Secondly, erasing the comment thread after the comment made by the third party mentioned above is a way of hiding the very real differences that exist between people who share common beliefs, commitments and struggles. Just because two people identify in different ways with anarchism, postcolonialism, Christianity, etc., doesn’t mean they are going to agree on all the details and it doesn’t mean they are always going to voice their disagreement with one another in a cordial manner. There is no point in whitewashing the public record in order to try and hide this… otherwise, if or when people actually choose to get involved with people like this in “real life” they could very quickly end up becoming disillusioned. People are people. Sometimes we talk to one another like lovers and sometimes we talk to one another like petulant children, and sometimes we even do that with those who share a lot of things in common with us. That’s how it goes, and I don’t see the sense of hiding it.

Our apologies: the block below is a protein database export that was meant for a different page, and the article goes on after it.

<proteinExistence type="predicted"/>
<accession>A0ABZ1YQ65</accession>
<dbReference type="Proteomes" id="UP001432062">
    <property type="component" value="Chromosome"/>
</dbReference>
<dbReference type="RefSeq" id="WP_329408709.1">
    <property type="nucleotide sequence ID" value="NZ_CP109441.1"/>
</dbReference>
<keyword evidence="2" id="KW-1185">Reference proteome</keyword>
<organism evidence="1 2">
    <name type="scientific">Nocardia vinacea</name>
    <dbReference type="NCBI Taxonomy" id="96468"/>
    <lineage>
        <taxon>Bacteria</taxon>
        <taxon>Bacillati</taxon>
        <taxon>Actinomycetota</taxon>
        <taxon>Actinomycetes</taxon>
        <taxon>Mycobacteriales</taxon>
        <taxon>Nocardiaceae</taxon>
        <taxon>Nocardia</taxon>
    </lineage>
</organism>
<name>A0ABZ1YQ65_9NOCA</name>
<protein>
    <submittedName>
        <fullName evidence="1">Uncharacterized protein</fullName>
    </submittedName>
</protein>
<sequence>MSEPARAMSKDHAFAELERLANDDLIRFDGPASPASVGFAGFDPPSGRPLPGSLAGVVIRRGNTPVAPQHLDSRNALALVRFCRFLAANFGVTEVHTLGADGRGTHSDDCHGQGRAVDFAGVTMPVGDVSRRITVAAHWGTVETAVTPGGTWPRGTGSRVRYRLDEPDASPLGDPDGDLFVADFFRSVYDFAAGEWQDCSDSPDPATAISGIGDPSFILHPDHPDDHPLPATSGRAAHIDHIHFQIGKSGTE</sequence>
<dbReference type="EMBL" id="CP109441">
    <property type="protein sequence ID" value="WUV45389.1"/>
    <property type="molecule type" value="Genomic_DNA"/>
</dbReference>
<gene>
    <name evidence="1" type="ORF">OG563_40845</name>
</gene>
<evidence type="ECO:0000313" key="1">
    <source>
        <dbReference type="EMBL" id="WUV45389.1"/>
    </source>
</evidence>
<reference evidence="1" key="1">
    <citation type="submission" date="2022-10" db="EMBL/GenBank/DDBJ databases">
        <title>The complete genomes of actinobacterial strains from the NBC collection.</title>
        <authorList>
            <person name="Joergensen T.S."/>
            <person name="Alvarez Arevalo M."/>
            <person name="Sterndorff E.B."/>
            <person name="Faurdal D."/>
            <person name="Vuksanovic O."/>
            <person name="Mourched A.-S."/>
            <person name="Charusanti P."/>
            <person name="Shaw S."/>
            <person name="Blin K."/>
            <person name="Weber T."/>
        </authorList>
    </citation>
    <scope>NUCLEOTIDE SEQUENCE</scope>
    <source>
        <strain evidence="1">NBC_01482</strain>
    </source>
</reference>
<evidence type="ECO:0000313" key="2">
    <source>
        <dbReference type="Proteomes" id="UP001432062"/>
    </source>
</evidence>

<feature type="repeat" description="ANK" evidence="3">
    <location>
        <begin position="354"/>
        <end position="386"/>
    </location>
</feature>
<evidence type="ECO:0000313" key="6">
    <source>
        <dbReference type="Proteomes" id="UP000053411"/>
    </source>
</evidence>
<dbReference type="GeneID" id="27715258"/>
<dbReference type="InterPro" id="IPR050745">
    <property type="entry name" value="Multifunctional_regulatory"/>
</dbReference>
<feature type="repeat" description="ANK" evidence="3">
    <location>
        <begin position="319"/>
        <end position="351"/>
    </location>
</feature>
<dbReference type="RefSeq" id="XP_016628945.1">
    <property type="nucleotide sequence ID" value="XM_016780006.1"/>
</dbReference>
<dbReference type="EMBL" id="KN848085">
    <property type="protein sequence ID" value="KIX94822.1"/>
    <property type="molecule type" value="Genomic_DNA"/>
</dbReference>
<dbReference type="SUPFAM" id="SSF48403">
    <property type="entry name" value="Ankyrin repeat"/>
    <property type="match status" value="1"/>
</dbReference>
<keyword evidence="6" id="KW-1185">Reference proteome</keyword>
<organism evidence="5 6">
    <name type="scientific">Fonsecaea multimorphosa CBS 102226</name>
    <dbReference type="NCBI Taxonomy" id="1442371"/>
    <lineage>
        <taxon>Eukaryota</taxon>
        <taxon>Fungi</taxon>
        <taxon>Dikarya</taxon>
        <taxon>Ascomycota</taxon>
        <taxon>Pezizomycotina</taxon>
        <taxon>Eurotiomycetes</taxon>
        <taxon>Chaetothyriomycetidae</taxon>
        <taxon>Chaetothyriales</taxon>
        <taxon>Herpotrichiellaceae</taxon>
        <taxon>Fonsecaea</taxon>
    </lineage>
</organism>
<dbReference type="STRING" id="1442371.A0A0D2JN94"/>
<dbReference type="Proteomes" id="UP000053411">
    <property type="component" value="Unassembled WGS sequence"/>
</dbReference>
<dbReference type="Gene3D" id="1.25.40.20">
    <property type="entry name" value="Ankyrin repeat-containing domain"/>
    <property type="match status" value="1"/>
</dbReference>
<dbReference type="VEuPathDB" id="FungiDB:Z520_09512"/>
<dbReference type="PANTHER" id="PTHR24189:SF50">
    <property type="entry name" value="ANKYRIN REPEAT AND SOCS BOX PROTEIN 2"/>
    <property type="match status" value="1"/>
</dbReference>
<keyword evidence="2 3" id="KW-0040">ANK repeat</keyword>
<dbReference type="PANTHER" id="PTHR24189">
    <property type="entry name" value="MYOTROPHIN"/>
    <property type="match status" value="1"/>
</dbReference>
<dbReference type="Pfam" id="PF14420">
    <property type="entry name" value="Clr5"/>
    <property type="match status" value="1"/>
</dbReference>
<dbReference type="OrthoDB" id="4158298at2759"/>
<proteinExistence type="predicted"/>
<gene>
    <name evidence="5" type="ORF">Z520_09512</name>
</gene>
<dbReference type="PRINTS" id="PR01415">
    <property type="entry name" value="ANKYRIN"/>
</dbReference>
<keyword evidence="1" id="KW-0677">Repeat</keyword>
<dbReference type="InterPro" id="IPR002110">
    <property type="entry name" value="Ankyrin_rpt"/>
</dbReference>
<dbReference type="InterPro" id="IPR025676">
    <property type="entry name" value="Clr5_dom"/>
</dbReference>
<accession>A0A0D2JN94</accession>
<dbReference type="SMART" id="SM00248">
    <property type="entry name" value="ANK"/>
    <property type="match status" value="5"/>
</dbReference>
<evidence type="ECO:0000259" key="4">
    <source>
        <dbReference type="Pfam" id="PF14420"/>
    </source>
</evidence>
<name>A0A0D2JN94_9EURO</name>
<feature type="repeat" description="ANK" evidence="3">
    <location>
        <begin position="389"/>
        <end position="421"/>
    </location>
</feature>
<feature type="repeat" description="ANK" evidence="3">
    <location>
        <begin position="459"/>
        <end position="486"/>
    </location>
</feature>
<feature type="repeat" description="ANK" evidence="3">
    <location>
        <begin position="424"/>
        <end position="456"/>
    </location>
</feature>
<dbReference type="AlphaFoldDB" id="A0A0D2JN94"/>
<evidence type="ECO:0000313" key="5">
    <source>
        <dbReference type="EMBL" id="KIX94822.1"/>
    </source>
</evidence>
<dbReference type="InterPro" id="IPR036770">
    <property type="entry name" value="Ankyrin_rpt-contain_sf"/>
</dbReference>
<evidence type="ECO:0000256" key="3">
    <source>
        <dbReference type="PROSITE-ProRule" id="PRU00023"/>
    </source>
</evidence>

At the end of the day I believe that Andy and I are struggling to achieve similar goals and are dreaming similar dreams. I wouldn’t be surprised if we’re involved in similar actions. Of course, I don’t really know him in any way (apart from the persona he employs on this blog) but I see no reason why I should not wish and pray and hope the first for him. I am being completely sincere when I say that I hope the road will rise up to meet him. Which gets to the third point I want to make: even when we do disagree with each other, and use words that are intended to provoke the other person, it should be this recognition of what we have in common — these goals and dreams and maybe even actions — that both permits us to have the space to go at each other a little and permits us to come together and wish one another the best when all is said and done. That is to say, we need to learn to negotiate conflict amongst ourselves and, once again, simply erasing words from the record is not the way to do this. It is, instead, a habit we have inherited from the authorities whom we are trying to resist.